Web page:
There are many different streaming devices and even more streaming services that I don't have the space to mention. It's best to do your research on the cost of the device and the cost of the subscriptions. You should also think about which services have the type of content you want to watch. If you're not careful, those $9.99/month subscriptions can add up fast!
Please let me know if I can be of any assistance to help you navigate these waters and get you the exact device and services that are right for you.
If you don't already use a mobile payment app, chances are, you've at least heard of them. You may have had a friend trying to pay you back for lunch at Zingerman's ask, "Do you have Venmo?" Or, perhaps you've seen the Apple Pay logo on myriad credit card machines in stores. More than ever, these payment systems are growing and becoming mainstream. Let's explore what exactly mobile payment apps are, and should you be using them?
First, what is a mobile payment app? As the name suggests, it's an application that you can use from your smartphone to pay for things. The various types basically fall into two categories.
1. Apps to pay for goods and services directly to businesses
2. Apps to send money directly to another person (known as person-to-person or P2P)
Examples of payment apps in the first category include Apple Pay, Google Pay, Samsung Pay, and PayPal. Some of them come pre-installed on your smartphone, and some you have to download. To use one of the apps, you need to enter and store your credit card information. This is done securely, as only you can access it with your passcode, Touch ID, or facial recognition. When you go to pay for something at the store, your authorization sends your payment information as an anonymized token (an encrypted version of your credit card number). Your actual number is not sent, so paying with the app is considered safer than physically handing over your card. Additionally, these transmissions comply with the same encryption security standards as regular card payments. And, most banks these days have a no-liability policy to protect you against fraud, so you can use the app with peace of mind.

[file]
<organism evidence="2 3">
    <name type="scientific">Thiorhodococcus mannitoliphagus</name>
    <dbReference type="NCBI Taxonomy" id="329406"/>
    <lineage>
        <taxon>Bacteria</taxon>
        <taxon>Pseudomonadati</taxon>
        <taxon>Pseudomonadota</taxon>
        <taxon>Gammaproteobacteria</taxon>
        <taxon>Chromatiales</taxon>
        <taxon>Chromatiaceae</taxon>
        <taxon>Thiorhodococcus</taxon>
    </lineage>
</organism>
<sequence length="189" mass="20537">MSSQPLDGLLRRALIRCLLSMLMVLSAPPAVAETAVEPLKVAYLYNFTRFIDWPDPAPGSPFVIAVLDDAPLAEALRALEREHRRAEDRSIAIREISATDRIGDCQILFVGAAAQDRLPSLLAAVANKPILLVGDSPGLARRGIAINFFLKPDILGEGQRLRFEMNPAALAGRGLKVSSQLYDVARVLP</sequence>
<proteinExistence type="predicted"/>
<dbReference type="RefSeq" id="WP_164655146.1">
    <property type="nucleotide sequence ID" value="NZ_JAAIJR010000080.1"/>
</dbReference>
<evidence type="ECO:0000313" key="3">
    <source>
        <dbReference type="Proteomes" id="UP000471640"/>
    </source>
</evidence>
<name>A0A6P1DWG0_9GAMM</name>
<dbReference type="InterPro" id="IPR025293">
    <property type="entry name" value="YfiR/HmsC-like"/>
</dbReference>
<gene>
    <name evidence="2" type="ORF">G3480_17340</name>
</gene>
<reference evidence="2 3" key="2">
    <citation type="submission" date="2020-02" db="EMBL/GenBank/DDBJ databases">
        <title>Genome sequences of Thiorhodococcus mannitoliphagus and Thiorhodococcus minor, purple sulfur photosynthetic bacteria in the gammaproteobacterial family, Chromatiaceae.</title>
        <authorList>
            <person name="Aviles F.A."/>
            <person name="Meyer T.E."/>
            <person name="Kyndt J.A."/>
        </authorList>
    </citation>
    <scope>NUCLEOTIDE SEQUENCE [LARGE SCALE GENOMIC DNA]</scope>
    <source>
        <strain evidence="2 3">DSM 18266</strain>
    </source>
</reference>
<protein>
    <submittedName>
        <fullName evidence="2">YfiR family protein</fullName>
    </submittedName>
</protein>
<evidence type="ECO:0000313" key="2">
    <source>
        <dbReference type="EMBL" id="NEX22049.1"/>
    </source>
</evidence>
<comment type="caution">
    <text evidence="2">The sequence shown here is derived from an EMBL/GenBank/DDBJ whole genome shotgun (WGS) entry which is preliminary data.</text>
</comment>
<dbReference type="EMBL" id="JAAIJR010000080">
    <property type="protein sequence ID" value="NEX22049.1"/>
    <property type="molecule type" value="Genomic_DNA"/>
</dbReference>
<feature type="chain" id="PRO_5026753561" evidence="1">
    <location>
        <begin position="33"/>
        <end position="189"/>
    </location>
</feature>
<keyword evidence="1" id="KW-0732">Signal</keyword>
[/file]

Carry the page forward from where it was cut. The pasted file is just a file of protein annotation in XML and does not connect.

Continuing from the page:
All of the above mentioned apps also fall into the second category: Person-to-Person (P2P) transactions. With each one, you can securely link your bank account or bank debit card in order to pay a friend directly. Two additional apps in this division are Zelle and Venmo. While you can't use the latter two in a store at the credit card machine, they are secure ways to pay individuals. You'll find that many banks have incorporated Zelle into their own mobile apps. Venmo is so popular, in fact, that we've seen its verbification: "Can I Venmo you that?"
Zelle transactions go directly from your bank account to your friend's bank account. (Same with Google Pay.) With Venmo and the other apps, when someone pays you, the money goes into a holding area. You then must transfer it to your bank account, which takes 1-3 days. (Note: Venmo will allow you to receive funds directly to your bank account for a small fee.)
Think of using P2P apps for paying individuals to be just like handing over cash to someone, so be careful. When the transaction is complete, you can't get your money back if you change your mind or sent it to the wrong person (unless your payee has a conscience). It's important, therefore, that you only use P2P apps with someone you know.
Employed smartly, though, mobile payment apps are a quick, convenient, and safe way to make transactions. Before setting up the first one on my phone a few years ago, I called my bank to get its opinion. The response I received was reassuring, and I've been using 4 of these apps ever since. Mobile payment apps are growing in number and are here to stay for the time being. According to a NerdWallet survey in 2020, 79% of Americans reported using mobile payment apps. So go ahead and use them–use them wisely, and use them confidently.
Recently, a client of mine shared an article with me about how China was behind a recent hack of Microsoft Exchange servers across the U.S., allowing unauthorized access to hundreds of thousands of emails. Reports like this are both scary and frustrating–scary in the sense that we want to feel our data is safe, and frustrating in that most of us can't keep up with all of the latest security prevention methods.
I've talked before about ways to keep your privacy and data safe, but here I'll go into some detail about some of the easiest steps you can take to keep out unwanted hackers. Of course, a good first step is to be sure the computer's firewall protection is turned on. You can find this in Windows by typing "Windows Defender Firewall" in the search box. On a Mac, go to Security & Privacy in your System Preferences.